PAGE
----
|Publication number||US3902474 A|
|Publication date||Sep 2, 1975|
|Filing date||Mar 25, 1974|
|Priority date||Mar 25, 1974|
|Publication number||US 3902474 A, US 3902474A, US-A-3902474, US3902474 A, US3902474A|
|Inventors||Donald L Pyle|
|Original Assignee||Donald L Pyle|
|Export Citation||BiBTeX, EndNote, RefMan|
|Patent Citations (6), Referenced by (57), Classifications (13)|
|External Links: USPTO, USPTO Assignment, Espacenet|
United States Patent [1 1 Pyle Sept. 2, 1975 SOLAR HEAT CONVERTER  Inventor: Donald L. Pyle, 810 Illini Dr.,
Pontiac, 111. 61764  Filed: Mar. 25, 1974  Appl. No.: 454,247
 11.8. CI. 126/270; 126/271; 237/1 A  Int. Cl F24j 3/02  Field of Search 126/270, 271; 237/] A [56 References Cited UNITED STATES PATENTS 984,585 2/1911 McI-Ienry 126/271 X 2,484,127 10/1949 Stelzer 237/1 A 2,595,905 5/1952 Telkes... 237/] A 2,680,565 6/1954 Lof 237/1 A 3,102,532 9/1963 Shoemaker... 126/270 3,250,269 5/1969 Sherock 126/271 OTHER PUBLICATIONS B1iss, R. W., Fully Solar Heated House, Air Conditioning, Heating, and Ventilating, Oct, 1955, pp. 92-97.
INSIDE HOUSE AIR Primary Examiner-William F. ODea Assistant Examiner-Peter D. Ferguson Attorney, Agent, or F irm-Alter and Weiss [5 7] ABSTRACT A solar heat converter comprises a box of any convenient size with a maze of air passageways within the box. The passageways are partially filled with shredded heat conductive material, preferably having a black color. The heated air is forced through the passageways by means of fans or pumps, and the interior of the box is exposed to sunlight by a covering of thermal glass. In operation, the solar heat converter collects heat which is measured by an internal thermostat. The fansiare operated to force heated air through an area to be heated in response to temperatures set on this and another thermostat in the area.
12 Claims, 3 Drawing Figures HOUSE HEATING DUCT SOLAR HEAT CONVERTER This invention relates to solar energy converters and more particularly to means for heating air or fluids, especially although not exclusively for use in homes.
With the growing scarcity of fuel, it becomes ever more apparent that there is a pressing need for low cost, abundant, and inexhaustible energy sources. The sun is the source of the most abundant, and least exhaustible of all energy. Therefore, a better and more efficient solar energy converter is greatly to be desired.
For the home owner, the greatest single criterion is the economic aspect of a solar converter since his funds are not normally as substantial as, say the space pro gram, for example. Therefore, it is not relevant that there may be expensive converters using a high level of technology. For the home owner, durability is also an important consideration. Housing is generally viewed as having a minimum of, say, a 40 year life, and housing parts, such as a roof, as having a year life. Simplicity and ease of maintenance is another important criterion since the home owner is usually his own handy man, who uses conventional tools and skills.
Accordingly, an object or" this invention is to provide low-cost solar energy converters meeting these and other criteria. In this connection, an object is to provide solar energy converters which readily mount on conventional homes, but are not unsightly. Here an object is to provide solar converters which may be either built into new homes or mounted on existing homes.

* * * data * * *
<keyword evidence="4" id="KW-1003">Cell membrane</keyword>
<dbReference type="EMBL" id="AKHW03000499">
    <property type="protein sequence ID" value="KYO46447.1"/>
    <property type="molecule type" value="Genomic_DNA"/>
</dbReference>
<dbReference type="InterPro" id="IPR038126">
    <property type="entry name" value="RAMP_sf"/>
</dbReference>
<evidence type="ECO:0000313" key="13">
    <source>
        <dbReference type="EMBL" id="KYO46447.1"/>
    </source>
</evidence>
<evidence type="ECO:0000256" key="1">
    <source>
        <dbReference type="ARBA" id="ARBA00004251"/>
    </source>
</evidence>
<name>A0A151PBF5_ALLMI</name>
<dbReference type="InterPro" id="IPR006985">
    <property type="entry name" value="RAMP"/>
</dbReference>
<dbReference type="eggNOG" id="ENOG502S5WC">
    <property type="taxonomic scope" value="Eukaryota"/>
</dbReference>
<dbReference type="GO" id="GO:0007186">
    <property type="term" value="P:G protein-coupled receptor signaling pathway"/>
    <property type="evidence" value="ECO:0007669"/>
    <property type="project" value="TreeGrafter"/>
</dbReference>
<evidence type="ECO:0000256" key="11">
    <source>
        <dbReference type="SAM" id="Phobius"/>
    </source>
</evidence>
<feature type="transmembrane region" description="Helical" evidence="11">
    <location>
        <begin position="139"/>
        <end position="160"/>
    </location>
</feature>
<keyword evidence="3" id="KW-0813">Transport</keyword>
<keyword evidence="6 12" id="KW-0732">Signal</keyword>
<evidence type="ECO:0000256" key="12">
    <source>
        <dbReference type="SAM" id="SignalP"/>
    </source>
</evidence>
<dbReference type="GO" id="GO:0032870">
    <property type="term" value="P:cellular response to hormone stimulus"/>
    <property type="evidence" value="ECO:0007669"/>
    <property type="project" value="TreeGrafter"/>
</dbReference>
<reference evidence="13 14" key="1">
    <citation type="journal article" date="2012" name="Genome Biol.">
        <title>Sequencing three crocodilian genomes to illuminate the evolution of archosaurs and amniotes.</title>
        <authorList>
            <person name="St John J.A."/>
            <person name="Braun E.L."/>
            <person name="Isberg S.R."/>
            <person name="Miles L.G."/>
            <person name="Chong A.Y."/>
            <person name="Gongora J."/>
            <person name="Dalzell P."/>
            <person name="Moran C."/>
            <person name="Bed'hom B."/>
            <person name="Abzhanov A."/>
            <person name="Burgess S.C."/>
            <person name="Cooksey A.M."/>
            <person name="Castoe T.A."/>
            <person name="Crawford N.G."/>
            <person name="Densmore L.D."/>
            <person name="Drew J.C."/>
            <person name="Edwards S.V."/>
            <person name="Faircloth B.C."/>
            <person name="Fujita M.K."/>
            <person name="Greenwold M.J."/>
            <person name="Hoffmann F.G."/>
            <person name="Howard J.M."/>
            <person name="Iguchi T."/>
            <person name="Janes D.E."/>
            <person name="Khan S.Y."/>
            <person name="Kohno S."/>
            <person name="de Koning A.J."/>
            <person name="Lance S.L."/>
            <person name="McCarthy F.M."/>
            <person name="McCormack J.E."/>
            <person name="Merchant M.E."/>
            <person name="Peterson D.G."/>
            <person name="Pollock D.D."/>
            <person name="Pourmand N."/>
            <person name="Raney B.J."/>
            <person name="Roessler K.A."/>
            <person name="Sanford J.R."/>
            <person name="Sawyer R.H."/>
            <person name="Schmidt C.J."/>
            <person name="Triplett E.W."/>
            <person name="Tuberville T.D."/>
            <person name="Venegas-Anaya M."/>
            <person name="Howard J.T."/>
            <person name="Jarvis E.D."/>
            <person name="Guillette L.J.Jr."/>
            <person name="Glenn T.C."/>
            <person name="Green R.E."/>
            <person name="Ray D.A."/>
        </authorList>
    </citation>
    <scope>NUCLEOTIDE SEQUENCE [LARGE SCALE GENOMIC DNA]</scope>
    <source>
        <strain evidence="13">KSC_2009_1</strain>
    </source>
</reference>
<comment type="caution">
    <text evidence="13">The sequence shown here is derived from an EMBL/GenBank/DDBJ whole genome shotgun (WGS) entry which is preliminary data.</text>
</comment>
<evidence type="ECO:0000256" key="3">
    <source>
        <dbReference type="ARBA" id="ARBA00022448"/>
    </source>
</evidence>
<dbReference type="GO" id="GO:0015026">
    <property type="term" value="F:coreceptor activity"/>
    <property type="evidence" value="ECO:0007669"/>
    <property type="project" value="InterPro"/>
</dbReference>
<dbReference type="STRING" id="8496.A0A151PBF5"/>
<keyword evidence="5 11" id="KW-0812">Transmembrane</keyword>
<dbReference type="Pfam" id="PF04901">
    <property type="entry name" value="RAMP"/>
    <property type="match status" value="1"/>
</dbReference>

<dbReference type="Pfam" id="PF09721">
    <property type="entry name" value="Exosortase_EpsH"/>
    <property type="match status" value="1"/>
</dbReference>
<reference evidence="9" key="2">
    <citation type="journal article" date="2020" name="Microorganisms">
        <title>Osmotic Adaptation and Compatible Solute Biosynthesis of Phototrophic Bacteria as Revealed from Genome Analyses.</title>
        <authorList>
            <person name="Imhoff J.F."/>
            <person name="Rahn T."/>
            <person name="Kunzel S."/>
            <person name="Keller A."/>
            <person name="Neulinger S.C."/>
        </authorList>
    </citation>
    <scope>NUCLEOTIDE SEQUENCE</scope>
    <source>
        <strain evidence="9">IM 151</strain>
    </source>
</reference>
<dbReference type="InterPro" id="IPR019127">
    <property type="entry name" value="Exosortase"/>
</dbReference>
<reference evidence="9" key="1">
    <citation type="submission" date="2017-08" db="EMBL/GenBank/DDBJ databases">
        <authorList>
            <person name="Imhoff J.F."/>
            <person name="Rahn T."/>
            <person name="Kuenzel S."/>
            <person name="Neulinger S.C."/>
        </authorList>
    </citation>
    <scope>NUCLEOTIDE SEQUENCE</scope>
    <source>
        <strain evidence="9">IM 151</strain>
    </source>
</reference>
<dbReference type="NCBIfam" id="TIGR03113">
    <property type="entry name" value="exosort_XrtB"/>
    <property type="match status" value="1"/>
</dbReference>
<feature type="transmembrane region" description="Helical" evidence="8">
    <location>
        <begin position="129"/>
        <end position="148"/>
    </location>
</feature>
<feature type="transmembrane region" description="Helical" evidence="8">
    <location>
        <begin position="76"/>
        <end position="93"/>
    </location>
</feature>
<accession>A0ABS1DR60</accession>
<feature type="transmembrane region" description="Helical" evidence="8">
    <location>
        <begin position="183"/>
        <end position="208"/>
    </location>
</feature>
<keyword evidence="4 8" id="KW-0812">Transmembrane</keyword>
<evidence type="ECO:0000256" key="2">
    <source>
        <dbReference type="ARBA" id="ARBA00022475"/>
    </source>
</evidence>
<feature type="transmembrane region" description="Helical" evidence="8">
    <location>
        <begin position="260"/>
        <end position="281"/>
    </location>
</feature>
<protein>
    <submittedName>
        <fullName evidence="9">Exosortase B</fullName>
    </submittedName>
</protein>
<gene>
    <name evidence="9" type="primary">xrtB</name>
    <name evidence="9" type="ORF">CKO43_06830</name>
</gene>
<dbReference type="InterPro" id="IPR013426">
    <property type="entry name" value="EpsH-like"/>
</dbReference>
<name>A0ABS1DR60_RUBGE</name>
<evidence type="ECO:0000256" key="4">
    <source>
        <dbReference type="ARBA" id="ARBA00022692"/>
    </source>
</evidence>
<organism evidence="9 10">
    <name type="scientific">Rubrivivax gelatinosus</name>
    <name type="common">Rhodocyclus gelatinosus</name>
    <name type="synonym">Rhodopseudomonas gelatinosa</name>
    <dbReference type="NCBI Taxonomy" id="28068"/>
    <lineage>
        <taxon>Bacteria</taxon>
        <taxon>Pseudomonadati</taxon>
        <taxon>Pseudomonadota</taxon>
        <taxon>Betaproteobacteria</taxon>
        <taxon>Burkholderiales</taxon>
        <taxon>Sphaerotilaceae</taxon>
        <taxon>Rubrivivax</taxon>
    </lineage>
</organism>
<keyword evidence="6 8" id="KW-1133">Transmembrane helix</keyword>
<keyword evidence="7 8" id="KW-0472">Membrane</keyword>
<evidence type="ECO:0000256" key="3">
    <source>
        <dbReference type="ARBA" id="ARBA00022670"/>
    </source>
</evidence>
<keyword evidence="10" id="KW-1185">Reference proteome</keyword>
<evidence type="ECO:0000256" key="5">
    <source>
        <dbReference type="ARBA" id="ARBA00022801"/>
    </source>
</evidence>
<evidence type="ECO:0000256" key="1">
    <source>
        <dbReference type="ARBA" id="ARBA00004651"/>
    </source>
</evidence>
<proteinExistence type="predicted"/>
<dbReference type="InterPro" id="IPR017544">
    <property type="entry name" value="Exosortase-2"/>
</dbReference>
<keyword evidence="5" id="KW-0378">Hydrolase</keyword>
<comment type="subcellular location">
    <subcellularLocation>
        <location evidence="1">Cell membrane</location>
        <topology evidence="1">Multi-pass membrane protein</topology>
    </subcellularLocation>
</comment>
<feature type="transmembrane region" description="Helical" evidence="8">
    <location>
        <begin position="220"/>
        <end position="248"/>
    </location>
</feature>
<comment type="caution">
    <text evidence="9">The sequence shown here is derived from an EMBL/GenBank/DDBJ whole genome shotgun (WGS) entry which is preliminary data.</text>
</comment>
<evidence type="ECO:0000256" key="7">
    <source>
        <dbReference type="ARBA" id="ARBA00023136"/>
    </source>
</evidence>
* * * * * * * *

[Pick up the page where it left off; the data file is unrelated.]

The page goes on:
Another object of the invention is to provide an allpurpose solar energy converter module which may be used in large numbers for heating homes or singly (or in small numbers) for supplying heat to small appliances, such as clothes dryers, for example. Here, an object is to provide solar energy converters of various sizes which may be installed, serviced, and operated on any of many scales by the home-owning handy man. In particular, an object is to provide multipurpose solar energy converters for heating air, water, or other fluids.
In keeping with an aspect of the invention, those and other objects are accomplished by providing a box of any convenient size, which may be used as either a large and permanent installation or a small modular unit for assembly into a mosaic of units. Inside the box is a maze of air passageways partially filled with a shredded heat conductive material, such as aluminum, preferably with black surfaces. The box is a completely closed container with one transparent side exposing the maze to the sun. The entire maze is covered on its exposed side with thermal glass. Fans or pumps (which may or may not be thermostatically controlled) are providedfor forcing air or liquid through the maze or pipes extending through the box.
The nature of a preferred embodiment of the invention is shown in the attached drawings, wherein:
FIG. I shows an exemplary solar energy converting module, incorporating the principles of the invention;
FIG. 2 schematically shows how the solar energy converter of FIG. 1 may be built into a house; and
FIG. 3 schematically shows how the solar energy converting module of FIG. 1 may be adapted for use with home appliances.
The principal elements of a solar energy converting module 20 (FIG. 1) comprises an electrical control circuit 2i, and a maze 22 connected to a more or less conventional forced air heating or cooling system 23, and any suitable supplemental appliance 24.
The solar energy converter 20 may be made of any suitable material and in any convenient size. However, in one embodiment, it is made from materials and in sizes which are compatible with conventional building structures and practices. Thus, the outer perimeter panels 30, 31, 32, 33 of the box. may be made from insulation or wooden boards, or plastic panels, about an inch thick, six to ten inches wide and two to four feet long. In one particular case, the box was 40-inches long and 28inches wide. The back 34 of the box may be made from a sheet of any material having suitable strength which may be joined to the sides 30, 31, 32, 33 in an airtight manner. The entire outside of the box may be insulated to reduce or preclude a loss of heat to the surrounding air.